When I was a child, my mother read to me tales of Greek, Norse, and Celtic myths from a book called The Firebringer. Those old tales awakened an interest in epic stories of heroes performing remarkable deeds for remarkable purposes. Still young when we moved to Italy, I was fascinated by old Roman shrines, classical art, and the grotto in Sperlonga where they discovered a villa of Tiberius containing life-size sculptures of Odysseus blinding the Cyclops. Eventually, reading Tolkien’s works in the sixth grade all but sealed the deal for a lifelong love affair with epic fantasy.

From then on, I started writing stories and mapping out my own fantasy worlds. I scrapped and restarted the mythos many times, but through them all I carried forward some elements and characters into new incarnations. At first, Valkrage the Violet was a purple dragon who appeared as an elf. Then I used his name for one of my computer game characters in The Bard’s Tale II, Destiny Knight on the Apple ][c. He also made appearances as a mortal magic-user in our neighborhood Dungeons and Dragons games. For over a decade of story-telling, he remained a normal, but notable, mortal wizard in Artalon’s lore. I eventually developed darker edges to his character concept, making him one of good intentions but perhaps not all that sane. Thus, he was returned to the concept of an incarnation of a calculating god-like dragon, for whom the ends justified all means, and it wasn’t until this latest incarnation that he turned out to be gay. All my characters have similar lines of development, their stories and concepts evolving over time.

The concept of Artalon worked its way into the lore while I was in high school, as the imperial seat of the Shadowlord Aaron. Aaron was originally a good guy, a sort of demigod who was nearly perfect and almost all powerful. Making such a character interesting proved difficult, and he quickly became relegated to supporting cast in favor of mortal, imperfect characters who struggled. His concept also darkened over time, influenced by my own growth beyond seeing the world in terms of black and white.

For a while, I relegated the city of Artalon to the sidelines, a convenient historical backdrop for other fantasy adventures. It evolved into a sort of undefined Atlantis, a magical city that has been used for good and bad, with cycles of rising, being cataclysmically destroyed, forgotten in time, and then returning. It is now again a central force in this world’s lore.

I never before finished any of the books I started. The problem usually stemmed from projecting too much of my own religious or philosophical beliefs into the story. As my own worldview evolved—as worldviews tend to do when we grow—the stories ceased to resonate. I no longer cared for characters that were mouthpieces for visible gods… visible gods who were essentially mouthpieces for my discarded views that beat the reader with a big “This Is How It Is!” stick. Ugh.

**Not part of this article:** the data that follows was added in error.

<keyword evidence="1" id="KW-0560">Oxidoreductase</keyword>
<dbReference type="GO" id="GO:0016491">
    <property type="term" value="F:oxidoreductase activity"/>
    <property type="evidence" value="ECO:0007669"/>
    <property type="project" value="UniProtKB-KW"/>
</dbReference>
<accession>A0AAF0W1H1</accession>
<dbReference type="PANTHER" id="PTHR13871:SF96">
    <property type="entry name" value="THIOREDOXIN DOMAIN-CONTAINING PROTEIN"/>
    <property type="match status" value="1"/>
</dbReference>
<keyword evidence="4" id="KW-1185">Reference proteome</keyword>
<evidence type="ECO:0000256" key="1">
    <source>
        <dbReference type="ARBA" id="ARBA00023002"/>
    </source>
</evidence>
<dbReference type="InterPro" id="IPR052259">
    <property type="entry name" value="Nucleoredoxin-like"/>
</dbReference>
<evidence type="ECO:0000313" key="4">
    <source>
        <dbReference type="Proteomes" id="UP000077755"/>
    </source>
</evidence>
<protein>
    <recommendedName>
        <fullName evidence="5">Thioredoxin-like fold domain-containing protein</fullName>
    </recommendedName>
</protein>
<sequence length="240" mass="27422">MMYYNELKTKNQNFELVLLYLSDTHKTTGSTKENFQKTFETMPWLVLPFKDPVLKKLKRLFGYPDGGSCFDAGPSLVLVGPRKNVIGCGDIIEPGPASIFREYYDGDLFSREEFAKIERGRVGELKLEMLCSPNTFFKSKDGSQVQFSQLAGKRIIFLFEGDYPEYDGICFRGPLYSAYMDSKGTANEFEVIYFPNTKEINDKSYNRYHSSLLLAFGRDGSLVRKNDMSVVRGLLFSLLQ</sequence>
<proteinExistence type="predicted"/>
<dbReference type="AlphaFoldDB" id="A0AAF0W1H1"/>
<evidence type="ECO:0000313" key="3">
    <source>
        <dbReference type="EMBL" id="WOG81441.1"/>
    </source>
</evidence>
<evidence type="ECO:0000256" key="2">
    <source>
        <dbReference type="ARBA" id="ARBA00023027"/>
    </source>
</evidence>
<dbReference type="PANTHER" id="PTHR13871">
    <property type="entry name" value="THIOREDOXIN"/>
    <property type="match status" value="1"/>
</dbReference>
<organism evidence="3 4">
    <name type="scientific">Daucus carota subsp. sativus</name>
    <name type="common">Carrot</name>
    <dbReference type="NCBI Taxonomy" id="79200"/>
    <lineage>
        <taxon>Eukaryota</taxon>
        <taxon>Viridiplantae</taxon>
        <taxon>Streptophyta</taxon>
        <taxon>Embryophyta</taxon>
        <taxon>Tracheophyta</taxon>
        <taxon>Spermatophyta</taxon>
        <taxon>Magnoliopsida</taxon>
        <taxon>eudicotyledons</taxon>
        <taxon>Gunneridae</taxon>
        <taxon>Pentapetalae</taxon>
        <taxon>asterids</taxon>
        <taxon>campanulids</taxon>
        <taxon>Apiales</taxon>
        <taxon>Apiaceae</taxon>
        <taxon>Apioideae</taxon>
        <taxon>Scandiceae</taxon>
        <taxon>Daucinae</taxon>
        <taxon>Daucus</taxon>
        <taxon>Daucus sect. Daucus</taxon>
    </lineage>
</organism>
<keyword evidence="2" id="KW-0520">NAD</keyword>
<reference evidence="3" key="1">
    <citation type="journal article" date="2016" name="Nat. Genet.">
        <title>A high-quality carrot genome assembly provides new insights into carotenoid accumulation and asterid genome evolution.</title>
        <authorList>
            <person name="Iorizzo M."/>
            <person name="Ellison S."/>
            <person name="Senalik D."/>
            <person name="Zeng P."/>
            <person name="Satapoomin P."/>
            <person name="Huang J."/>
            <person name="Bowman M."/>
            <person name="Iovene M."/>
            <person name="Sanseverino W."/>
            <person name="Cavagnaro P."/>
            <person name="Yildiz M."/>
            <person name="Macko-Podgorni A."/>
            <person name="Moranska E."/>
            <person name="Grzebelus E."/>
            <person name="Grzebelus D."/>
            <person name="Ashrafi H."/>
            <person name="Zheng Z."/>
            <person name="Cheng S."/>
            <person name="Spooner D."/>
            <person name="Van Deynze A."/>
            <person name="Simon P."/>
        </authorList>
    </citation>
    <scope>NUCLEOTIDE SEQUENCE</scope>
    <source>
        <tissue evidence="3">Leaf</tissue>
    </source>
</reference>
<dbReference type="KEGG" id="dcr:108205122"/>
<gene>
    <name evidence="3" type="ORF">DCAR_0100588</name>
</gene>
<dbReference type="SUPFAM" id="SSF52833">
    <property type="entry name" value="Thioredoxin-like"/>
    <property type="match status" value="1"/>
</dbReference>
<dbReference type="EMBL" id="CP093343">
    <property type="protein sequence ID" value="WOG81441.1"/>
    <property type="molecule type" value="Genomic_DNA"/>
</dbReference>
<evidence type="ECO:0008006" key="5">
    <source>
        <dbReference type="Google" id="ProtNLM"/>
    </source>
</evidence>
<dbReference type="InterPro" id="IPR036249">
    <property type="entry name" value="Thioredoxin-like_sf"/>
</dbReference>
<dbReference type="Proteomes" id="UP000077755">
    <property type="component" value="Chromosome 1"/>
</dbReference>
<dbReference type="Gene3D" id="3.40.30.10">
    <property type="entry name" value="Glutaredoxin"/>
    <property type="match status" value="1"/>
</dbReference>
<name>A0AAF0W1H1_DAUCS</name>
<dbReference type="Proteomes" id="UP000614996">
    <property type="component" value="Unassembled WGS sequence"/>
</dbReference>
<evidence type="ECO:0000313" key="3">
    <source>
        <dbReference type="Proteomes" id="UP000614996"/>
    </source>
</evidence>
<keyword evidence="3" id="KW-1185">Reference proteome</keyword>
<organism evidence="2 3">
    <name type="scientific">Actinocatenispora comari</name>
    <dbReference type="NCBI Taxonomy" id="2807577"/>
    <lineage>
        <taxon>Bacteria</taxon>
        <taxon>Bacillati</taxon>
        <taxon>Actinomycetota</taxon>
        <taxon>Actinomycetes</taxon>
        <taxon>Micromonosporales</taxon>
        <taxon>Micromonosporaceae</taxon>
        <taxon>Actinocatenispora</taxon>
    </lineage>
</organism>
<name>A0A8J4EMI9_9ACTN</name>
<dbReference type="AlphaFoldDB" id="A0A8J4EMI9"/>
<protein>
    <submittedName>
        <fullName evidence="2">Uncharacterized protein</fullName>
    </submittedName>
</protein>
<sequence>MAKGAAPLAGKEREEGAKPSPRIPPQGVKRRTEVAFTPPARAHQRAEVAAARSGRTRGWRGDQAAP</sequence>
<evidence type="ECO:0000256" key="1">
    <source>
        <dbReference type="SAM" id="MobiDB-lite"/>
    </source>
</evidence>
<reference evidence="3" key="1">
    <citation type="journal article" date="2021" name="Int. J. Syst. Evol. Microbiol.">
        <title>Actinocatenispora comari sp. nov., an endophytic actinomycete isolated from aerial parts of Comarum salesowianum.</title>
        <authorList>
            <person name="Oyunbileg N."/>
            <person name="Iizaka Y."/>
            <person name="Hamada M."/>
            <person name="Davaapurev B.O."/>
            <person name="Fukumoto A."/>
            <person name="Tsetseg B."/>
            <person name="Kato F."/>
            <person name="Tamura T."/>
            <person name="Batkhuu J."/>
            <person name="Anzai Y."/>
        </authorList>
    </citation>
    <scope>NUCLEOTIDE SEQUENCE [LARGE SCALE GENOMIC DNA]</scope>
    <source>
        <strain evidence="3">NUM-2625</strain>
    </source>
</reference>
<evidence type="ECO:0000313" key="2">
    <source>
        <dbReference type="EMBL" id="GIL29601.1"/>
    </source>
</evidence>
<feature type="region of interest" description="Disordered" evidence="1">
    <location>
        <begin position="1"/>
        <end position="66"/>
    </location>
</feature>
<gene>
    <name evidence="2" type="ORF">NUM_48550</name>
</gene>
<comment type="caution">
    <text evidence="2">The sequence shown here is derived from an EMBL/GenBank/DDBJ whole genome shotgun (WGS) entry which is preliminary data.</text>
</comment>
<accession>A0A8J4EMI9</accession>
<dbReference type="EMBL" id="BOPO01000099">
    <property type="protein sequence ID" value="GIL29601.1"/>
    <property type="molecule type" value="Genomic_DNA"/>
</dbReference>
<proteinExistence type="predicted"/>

Although Artalon and the primary characters endured as constants through various incarnations, the world itself was renamed several times. As I sat down to reboot the mythos yet again in that winter in 2010 in Kabul, I imagined a new name, Ahmbren, to signify the reboot of the world, with new maps, new places, and new characters. And a new direction: the narrator is only as smart as the character, and characters’ opinions are just that, and the reader can disagree with them. The narrator should never decide, for the reader, the big questions: afterlife, transcendent Higher Power, or the like. Different characters will have different takes, and maybe one view will “win” and leave its mark on the world in one book, with a different character’s view impacting the world in another book.  And that’s okay.

I carried forward the main epic story: the idea of the three good dragons working to raise a champion, Aaron, to destroy the evil Black Dragon. I kept most of the central themes of Artalon as an Atlantis/Avalon amalgam, and the characters of Valkrage, Kaldor, and Graelyn as incarnate avatars of these three good dragons.

And so, in Afghanistan after each duty day ended, while others were watching reruns of Grey’s Anatomy, I opened my word processor and started thumping out Valkrage’s journey as a young man, before he knew he was the incarnation of the Violet Dragon. I was determined to write their story, and hopefully finish it this time!

But then I got distracted. For a moment I thought, “What happens after the Black Dragon’s death? Do any of the dragons survive? No.” And with the intention of quickly jotting down some notes lest I forget, fully intending to get to the aftermath story only after finishing the tale of Valkrage and the other avatars, I opened a new file and Aradma made lightfall on the slopes of Windbowl…

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  1. Pingback: Prologues – The Promise of Things to Come | Inner Worlds Fiction